To date, the transformation of tactical intelligence by cyberspace has been most apparent in the discipline of open-source intelligence (OSINT). Since the birth of the “Social Web,” also known as “Web 2.0,” in the late 1990s, user-generated content on social media has been central to internet culture. Additionally, smartphones, which allow users to upload content from almost anywhere and to rapidly capture and disseminate images, have come to function as billions of networked information collection devices that publicly share many of their findings on social media. The result has been the proliferation of publicly available information of operational and intelligence value.7 Even civilian organizations now have the ability to conduct intelligence assessments with a high degree of accuracy using this data. In one notable example, the Atlantic Council and Vice News were able to identify individual Russian soldiers covertly fighting in Ukraine based on their social media activity in 2014.8 Similarly, the investigative journalism website Bellingcat has been able to consistently deliver high-quality intelligence assessments based almost exclusively on what it calls “open-source intelligence” derived from social media. As civilian open-source analyst Cameron Colquhoun notes, “Amongst the billions of posts, uploads, shares and likes, individuals again and again betray their interests to painstaking observers.”9

Soldiers configure the tactical computing environment extend mode which pieces together various points on a digital map to create one, large map-view similar to what is available in larger command posts.

Nonetheless, based on my experience as an intelligence officer, OSINT has not become the main source of tactical intelligence. For one thing, it relies heavily on users, who are not controlled or vetted, freely sharing information on events of interest. Users have strong reasons not to monitor military forces, which are armed and dangerous. Even when users do so, they rarely do so persistently, and since tactical intelligence is rapidly perishable, OSINT is only rarely useful for finding the enemy at the tactical level.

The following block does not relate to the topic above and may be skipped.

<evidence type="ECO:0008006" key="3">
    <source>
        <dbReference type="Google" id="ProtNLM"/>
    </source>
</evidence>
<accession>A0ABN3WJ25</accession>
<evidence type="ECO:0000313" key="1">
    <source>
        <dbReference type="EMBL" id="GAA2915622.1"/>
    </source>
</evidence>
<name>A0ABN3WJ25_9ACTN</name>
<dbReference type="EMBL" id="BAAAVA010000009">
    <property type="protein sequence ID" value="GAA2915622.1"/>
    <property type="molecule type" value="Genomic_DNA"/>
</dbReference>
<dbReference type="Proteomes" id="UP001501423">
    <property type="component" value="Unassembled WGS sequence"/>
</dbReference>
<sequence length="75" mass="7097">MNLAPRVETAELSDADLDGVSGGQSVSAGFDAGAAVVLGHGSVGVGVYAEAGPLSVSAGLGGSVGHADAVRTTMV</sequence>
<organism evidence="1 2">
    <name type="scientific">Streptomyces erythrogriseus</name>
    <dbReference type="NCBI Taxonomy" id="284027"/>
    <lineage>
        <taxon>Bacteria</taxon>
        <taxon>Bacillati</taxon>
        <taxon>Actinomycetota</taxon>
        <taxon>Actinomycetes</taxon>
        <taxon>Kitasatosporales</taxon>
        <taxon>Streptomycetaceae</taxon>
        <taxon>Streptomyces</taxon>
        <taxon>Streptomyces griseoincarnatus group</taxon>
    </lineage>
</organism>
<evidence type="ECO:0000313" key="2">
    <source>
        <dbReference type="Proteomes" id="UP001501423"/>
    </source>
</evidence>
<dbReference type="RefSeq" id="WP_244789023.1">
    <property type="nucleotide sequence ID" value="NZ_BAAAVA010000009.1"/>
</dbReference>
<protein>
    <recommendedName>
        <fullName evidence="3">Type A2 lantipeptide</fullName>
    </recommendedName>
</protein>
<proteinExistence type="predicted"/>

Between now and 2035, cyberspace will complete another massive transformation like that previously seen with smartphones and social media, and the effects of the next transformation on tactical intelligence will be even more significant. The new transformation is driven by the rise of the “Internet of Things” (IoT). Cyberspace has already transitioned from a global communication network that connects people to a global control network that connects devices, as Laura DeNardis argues in The Internet in Everything: Freedom and Security in a Network World.10 Devices are now responsible for more cyberspace activity than people, and cyberspace is used to control everything from thermostats in private homes to industrial control systems in factories. Because the IoT is largely automated, the users whose uncontrollable behavior limited the tactical utility of OSINT derived from Web 2.0 are now irrelevant. “If humans suddenly vanished from the earth,” DeNardis writes, “the digital world would still vibrantly hum.”11 The Army’s cyberspace doctrine will likely change to reflect this. While the current doctrinal cyberspace characteristics emphasize that cyberspace is “socially enabling,” the Army already has ample reason to also characterize cyberspace as “largely automated.”12

The IoT presents exciting tactical intelligence opportunities. If intelligence and cyber operations are integrated effectively, the IoT could become an unprecedented goldmine of intelligence, giving intelligence collectors access to a countless number of sensors to find the enemy. Whereas during the Vietnam War, the United States tried to monitor wide areas by airdropping thousands of sensors into the jungle, in the future, similar objectives could be accomplished by exploiting civilian sensors that are already in use.13 Devices such as home security cameras have information of intelligence value if they are pointed at the right location; given how common they have become, it is certain that some IoT sensors will be pointing at areas of interest at least some of the time. Moreover, IoT devices are infamously insecure, as hackers regularly demonstrate.14 As of early 2020, 98 percent of IoT traffic was unencrypted, making it exceptionally easy to exploit.15 The major significant disadvantages of exploiting IoT sensors are that they cannot be technically controlled and are vulnerable to deception and manipulation, but these weaknesses will be checked by the sheer scale of data available, which can be used to add ever more information with which to make assessments.